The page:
Future Times' single-sided 12-inch series is so on point that each new record is basically buy-on-sight. They didn't disappoint with their latest addition, seven minutes of crunchy breakbeats paired with ecstatic '90s house samples that will immediately raise the room temperature.
After several releases of spooky and spiky drum tracks spanning various tempos, Forest Drive West stripped things back and delivered a four-to-the-floor bomb. "Static," with its scythe-sharp claps and contender for bassline of the year, is simple dance floor gold.
We take it Errorsmith did not intend to describe himself with this title, but consider this: can the maker of such wild and original music not be "interesting"? Could this song's demented spin on techno and dancehall not be considered "cheerful"? And could the creation of a track so deliriously fun not be "sociable"?
The last time Shanti Celeste partnered with Idle Hands we got "Days Like This," a beautiful deep house cut that signalled the arrival of a new talent. Three years later, she returns to the label with "Make Time," which might be the best record she's ever made. Pumping yet melancholic, it was maybe 2017's sweetest dance floor bomb.
The majority of Daniel Lopatin's recent work has reached towards a synthetic portrayal of emotion. He had his work cut out for him taking on the heartrending opener from the Japanese master's 2017 album, async. But OPN rose to the occasion, using digital koto, widescreen synth leads and desolate reverb to evoke android heartbreak.
"Hi! How are you? I'm tryna dance." D. Tiffany's dazed house track, featuring deadpan vocals from Regularfantasy, perfectly translates the numbing feeling of having forced conversations on the dance floor. It's a wry commentary that also features one of the year's most understated yet catchy grooves.
While his peers look to '90s techno and electro for inspiration, Phil Evans channelled a different sound on his first EP for raum...musik. From the lullaby melody to the shuffling hi-hats, Thomas Melchior's influence felt strong on "Saniti," one of 2017's best minimal tracks.
Nkisi, a cofounder of NON, delivered a rare solo EP this year that made us wish there were more. "Kill" takes a deliberate approach to experimental club music: there are jerky basslines and percussive devices that pop like gunshots, sure, but there's also the sensuously slinky beat and a beautiful melody trilling in the background.
"Born Of Ashes" only kicks at 124 BPM, but it's among 2017's meanest techno tracks. No producer blends grit and funk like Ancient Methods, and there's no better example of his sound than this seven-minute wrecking ball. When the synth goes into overdrive halfway through, dance floors explode.
"Done this before," a voice intones at the beginning of "Noshow," a collaboration by Perlon's three principal members—Chris Rehberger, Zip and Markus Nikolai. And it's true: in the past 20 years, Perlon have blown our minds again and again with oddball electronics that bring to club music a rare humour and avant-garde flair. And yet, they hadn't quite done this, an otherworldly chill-out track of cartoon melodies and slinking rhythms, one which proves that Perlon, all these years later, still have plenty left to do.
We could have picked a few tracks from Sonhos & Pesadelos, DJ Lycox's full debut on Príncipe, but there was something about the sun-soaked "Solteiro" that stayed with us. The roughness of the percussion blended beautifully with the smoothness of the synths and samples, evoking a sweltering Lisbon summer evening. The range of moods and styles on this EP—and Príncipe's output this year generally—showed just how deep the well of creativity is in the city's Afro-Portuguese club music scene.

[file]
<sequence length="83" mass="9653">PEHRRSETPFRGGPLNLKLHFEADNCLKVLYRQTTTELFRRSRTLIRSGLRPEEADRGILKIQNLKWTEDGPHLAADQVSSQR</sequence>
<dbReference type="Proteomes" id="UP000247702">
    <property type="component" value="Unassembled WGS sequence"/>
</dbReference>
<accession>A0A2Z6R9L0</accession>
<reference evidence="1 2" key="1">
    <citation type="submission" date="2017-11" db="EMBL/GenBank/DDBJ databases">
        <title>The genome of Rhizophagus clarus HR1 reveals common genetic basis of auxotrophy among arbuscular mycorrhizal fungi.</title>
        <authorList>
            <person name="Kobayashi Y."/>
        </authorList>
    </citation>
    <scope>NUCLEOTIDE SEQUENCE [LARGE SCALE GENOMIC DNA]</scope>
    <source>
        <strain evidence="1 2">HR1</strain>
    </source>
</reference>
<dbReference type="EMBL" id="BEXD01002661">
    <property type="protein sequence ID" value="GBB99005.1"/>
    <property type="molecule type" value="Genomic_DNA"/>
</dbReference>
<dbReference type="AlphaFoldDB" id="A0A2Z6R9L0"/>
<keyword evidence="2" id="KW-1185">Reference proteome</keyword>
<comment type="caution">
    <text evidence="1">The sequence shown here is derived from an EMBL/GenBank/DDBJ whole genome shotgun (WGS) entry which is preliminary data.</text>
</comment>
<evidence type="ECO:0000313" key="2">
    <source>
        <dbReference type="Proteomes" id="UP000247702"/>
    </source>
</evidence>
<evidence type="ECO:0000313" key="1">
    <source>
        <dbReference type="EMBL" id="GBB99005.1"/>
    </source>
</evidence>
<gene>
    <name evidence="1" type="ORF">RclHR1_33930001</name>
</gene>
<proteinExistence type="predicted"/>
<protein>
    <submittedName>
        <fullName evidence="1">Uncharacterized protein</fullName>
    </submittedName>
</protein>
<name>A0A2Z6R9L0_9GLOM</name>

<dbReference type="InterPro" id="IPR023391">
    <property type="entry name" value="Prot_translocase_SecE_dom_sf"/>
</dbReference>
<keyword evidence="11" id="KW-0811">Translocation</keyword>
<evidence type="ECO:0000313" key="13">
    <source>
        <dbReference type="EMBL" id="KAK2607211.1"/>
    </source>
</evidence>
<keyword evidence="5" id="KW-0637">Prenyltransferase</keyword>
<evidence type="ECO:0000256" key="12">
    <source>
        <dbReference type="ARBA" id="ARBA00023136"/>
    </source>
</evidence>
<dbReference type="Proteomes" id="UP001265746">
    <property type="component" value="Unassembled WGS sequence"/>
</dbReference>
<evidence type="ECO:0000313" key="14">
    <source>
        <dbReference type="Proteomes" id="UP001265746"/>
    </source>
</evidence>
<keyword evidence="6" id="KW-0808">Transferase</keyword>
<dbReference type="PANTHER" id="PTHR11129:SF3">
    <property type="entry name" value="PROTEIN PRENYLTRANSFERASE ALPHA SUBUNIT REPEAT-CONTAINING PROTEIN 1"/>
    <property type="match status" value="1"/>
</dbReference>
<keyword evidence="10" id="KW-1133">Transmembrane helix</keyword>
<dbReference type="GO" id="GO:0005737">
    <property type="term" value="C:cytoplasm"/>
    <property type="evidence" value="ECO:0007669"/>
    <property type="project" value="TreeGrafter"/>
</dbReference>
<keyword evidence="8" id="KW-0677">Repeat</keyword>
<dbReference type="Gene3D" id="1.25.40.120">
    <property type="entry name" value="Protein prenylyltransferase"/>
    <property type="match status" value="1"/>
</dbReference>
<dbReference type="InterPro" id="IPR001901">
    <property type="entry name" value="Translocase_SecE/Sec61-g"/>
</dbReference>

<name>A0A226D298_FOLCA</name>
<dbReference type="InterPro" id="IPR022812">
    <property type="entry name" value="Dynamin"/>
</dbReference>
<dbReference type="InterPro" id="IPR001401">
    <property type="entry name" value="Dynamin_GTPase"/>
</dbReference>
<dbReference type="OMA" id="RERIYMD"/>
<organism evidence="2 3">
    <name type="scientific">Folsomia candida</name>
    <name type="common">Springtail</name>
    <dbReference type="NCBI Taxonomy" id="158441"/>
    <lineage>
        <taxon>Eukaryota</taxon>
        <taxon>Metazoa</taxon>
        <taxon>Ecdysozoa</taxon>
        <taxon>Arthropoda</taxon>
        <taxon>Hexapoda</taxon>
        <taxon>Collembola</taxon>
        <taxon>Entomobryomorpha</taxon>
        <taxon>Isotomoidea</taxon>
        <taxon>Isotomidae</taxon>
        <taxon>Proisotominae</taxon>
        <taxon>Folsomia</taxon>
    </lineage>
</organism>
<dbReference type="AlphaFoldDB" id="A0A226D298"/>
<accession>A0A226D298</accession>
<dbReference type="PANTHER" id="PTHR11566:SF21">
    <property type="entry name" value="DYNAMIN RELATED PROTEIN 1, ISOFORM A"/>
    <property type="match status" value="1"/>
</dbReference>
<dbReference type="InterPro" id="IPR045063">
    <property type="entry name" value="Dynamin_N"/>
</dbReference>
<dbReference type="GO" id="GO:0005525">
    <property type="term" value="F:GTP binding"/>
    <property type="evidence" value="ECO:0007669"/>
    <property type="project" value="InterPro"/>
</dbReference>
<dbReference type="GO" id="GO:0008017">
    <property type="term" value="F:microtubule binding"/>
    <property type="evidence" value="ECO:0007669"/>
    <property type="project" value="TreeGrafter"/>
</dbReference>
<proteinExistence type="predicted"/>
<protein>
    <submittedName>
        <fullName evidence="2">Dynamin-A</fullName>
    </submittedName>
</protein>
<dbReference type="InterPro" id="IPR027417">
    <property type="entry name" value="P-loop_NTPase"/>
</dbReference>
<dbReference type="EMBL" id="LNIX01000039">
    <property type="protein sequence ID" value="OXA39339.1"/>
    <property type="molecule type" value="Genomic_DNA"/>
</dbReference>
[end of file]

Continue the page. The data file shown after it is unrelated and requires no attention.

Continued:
"Mmmmmm! Pow! Ding!" went the highlight from this deliciously strange EP. Trip and PTU did more than most this year to show that there's still plenty of originality left in the 30-year-old techno formula. "A Broken Clock Is Right Twice A Day" broke the rules at 146 BPM, pairing a steady kick-drum thump with mind-bending one shots and a rude bassline.
The veteran breakcore and drum & bass producer Christoph De Babalon counts Thom Yorke and Alec Empire among his fans, so perhaps it's not surprising that the A-side of his latest record should be so mind-bendingly good. The mood is one of cosmic dread; the drums, arranged in impossibly complex patterns at a tempo north of 160 BPM, are like asteroids whipping through space. Good luck not getting lost in this one.
Bicep are masters of one of dance music's darkest arts: making a club track with pop appeal. "Glue," the standout from this year's RA-recommended debut album, was the Belfast duo's "homage to the rave era," a slice of punchy breakbeat that slowly unfurled into one of 2017's most emotional bangers. For the full experience, see Joe Wilson's moving video.
Kyle Hall is now firmly within his hippie period, extolling the virtues of psychedelics and sweet potatoes in the liner notes for his sole 2017 release, Eutrophia Sevan. "Teacher Plant" continues on this good trip, bouncing along with warm Rhodes, spaced-out synths and a loping bassline. The track's effortless musicality improved upon the broken-beat foundation of his last album, From Joy, making it the latest milestone in the Detroit producer's steady progression.
Dana Ruh moved from warm-up to peak-time with Cave Jams Vol. 1, a meaty deep house EP made for busy dance floors. Best heard on "Go Hmmm!?," the synths were jazzy and the basslines were bold, hitting a groove that feels like it could go all night.
Utopia tells the story of Björk learning how to open up and love again, and "Blissing Me" is its most tender moment. The lyrics convey the excitement, nerves and insecurity of courtship, as Björk wonders aloud, "Is this excess texting a blessing? / Two music nerds obsessing." Accompanied by ornate harp and music box, Björk made the act of texting sound majestic.
On "Touch Absence," angelic chorale synths flank a rude electro beat. This hushed, sacred tone—and the fact that AFX and Björk have been playing it—make the track feel like a coronation, positioning Calum MacRae as the rightful heir to the Artificial Intelligence throne.
You can listen to a playlist of the tracks on Spotify, Apple Music and YouTube.